Steve Strauss:           Tell me a little bit about the early days of YogaSource. How did you grow it? How did Linda grow it when she started, because the start-up phase is always challenging for people.

 

Steve McGrath:         She opened the studio as a young 24-year-old. Went out and got an SBA loanand started from scratch. I came along about six or eight months later and was immediately involved in the studio. We sat in a very small space. We had 800 square foot practice space. We could fit 28 people maximum, literally kind of mat to mat.

 

                                   Like any small business, we grew organically. Small classes became medium size, and we got 10, 12 people. Then a few months later we had 15, 20 people. And eventually after a couple of years, the classes were packed, and we added more classes. We added more styles of yoga, and then of course expanded into the larger and larger spaces over time and moved the business into a bigger location.

 

                                  Despite our size now, we're still looking for opportunities to grow. We're about to open a second location in Morgan Hill, thanks in large part to the support of Bank of America and the SBA.

 

Steve Strauss:           Nice.

 

Steve McGrath:         Yeah, you know it's sort of that classic organic growth story. We don't take credit for all of it, of course. It always frustrates me when you hear business people describe themselves as geniuses when they've taken advantage of what sort of market offers.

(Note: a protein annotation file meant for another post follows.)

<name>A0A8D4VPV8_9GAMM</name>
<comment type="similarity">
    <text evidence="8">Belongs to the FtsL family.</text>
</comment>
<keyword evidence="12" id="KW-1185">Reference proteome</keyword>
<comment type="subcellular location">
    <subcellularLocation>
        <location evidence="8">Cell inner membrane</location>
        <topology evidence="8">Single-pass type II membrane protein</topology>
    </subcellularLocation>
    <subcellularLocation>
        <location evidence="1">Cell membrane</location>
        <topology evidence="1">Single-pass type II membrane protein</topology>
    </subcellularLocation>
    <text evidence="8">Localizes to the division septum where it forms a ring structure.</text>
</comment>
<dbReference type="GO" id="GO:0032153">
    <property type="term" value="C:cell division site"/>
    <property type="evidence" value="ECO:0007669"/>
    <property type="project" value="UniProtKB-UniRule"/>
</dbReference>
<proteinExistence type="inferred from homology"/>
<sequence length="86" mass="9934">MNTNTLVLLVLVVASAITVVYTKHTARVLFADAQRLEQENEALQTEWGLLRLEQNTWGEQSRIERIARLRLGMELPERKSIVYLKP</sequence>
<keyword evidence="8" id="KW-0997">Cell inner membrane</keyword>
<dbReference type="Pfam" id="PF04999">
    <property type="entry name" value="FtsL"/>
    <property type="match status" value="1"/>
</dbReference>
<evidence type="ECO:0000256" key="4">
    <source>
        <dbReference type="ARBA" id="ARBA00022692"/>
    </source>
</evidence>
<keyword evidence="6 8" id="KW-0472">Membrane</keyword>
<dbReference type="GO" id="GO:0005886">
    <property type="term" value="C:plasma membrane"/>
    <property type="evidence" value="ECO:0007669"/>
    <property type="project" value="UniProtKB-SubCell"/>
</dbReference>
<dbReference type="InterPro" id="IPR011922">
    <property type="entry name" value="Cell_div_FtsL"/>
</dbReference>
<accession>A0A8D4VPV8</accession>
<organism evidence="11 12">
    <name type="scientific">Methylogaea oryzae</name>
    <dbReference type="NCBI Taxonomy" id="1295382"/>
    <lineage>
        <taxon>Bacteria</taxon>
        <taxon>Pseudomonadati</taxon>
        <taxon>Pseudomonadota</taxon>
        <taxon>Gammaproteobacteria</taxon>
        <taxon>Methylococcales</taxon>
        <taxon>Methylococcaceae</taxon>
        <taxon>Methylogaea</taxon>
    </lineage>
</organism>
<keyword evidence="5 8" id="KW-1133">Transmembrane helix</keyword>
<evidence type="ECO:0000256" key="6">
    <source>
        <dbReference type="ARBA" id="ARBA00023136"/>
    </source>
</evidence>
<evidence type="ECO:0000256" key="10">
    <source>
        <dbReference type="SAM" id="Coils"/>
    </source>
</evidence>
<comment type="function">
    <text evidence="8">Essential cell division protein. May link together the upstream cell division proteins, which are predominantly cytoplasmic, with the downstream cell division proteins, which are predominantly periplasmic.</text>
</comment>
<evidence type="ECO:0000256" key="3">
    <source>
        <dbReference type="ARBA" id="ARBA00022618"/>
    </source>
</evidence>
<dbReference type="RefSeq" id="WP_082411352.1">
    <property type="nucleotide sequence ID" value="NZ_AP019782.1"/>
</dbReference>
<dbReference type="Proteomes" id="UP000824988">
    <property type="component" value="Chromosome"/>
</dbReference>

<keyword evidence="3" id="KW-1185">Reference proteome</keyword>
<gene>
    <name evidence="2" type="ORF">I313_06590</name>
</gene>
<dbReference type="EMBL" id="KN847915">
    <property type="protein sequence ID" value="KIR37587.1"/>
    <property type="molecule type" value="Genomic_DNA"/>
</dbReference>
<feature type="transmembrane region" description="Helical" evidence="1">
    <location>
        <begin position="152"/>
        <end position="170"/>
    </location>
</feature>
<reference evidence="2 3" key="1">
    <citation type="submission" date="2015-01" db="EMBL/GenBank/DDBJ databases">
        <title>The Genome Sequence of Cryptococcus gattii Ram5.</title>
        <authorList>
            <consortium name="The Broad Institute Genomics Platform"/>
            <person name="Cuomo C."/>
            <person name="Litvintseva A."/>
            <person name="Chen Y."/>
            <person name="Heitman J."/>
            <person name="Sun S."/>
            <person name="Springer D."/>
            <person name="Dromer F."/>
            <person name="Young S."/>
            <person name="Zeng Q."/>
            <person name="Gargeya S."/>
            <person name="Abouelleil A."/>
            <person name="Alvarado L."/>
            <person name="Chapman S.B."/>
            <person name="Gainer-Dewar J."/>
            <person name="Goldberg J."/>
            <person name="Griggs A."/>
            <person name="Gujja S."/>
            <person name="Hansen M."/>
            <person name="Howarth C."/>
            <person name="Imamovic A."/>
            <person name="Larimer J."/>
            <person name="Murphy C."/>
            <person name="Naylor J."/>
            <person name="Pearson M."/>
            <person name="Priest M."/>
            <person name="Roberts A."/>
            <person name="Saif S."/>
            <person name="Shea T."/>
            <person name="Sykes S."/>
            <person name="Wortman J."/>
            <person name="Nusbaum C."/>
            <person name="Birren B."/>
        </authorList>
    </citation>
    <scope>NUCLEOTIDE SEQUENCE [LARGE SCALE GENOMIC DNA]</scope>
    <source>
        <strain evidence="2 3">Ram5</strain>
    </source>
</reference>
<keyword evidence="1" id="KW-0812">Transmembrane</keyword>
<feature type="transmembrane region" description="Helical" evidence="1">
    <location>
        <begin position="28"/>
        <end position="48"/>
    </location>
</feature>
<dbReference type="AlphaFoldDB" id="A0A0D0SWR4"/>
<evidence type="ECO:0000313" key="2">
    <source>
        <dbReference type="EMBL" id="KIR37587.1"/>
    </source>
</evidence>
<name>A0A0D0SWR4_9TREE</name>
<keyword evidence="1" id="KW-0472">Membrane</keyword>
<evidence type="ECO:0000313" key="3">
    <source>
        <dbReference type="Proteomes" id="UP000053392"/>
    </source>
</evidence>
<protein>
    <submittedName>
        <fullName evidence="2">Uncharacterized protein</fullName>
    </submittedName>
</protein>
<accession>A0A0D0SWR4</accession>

Steve Strauss:           One of the things I love about what you're doing is you do something that I suggest to small business owners often, and that is to create multiple profit centers. Mainly you have one way of making money in your business, but what great businesses do is they create a second and a third way so that when one part of your business is down, the other is up, and vice versa.

 

                                  It seems to me that's what you've done at YogaSource. You started with yoga. Now you have Pilates. You had one location. Now you're going to have one in Palo Alto and one in Los Gatos, so you are definitely creating multiple profit centers. Has that been a conscious decision on your part?

 

Steve McGrath:         Yeah, it has, and actually there's even more elements to it within that matrix of the business. If you look at our business, in the early days we had that very small location. When we were considering moving to a larger location, we wanted to look and say, "What are the aspects of this experience that we're delivering at this small location that we can take and we can move across to the larger space?"

 

                                   And one of the things we had a few lines of clothing that we were custom making for ... you know, t-shirts and yoga pants. We thought, maybe if we included a bit of retail, we could really benefit from that, and so we built retail into our model into our next location, our second step, as it were in expansion. And what retail allowed us to do was it allowed us to differentiate from all the other yoga studios around because back in 2005 when we expanded, most yoga studios were a case where you sort of roll up to the door of the studio and your instructor comes huffing and puffing around the corner on their bike and says, "Sorry, guys. Sorry, guys. I'm late. Let me just open the doors for you."

 

Steve Strauss:            Right.

 

Steve McGrath:          And it's not a great experience. Where we are in Los Gatos, there's a very high expectation of a very high quality service, and so we said, "well, we need to keep the doors open all the time—we need to have staff on location all the time." And one way to pay for that is by having a retail store, so a retail component to the business where the profitability of the retail can help the business, but it also can pay for those employees who are at the front desk selling, and they happen to be always there to check into classes.

 

                                  So we immediately approached Lululemon, which is one of the ... at the time was the brand in yoga apparel.

 

Steve Strauss:          Sure.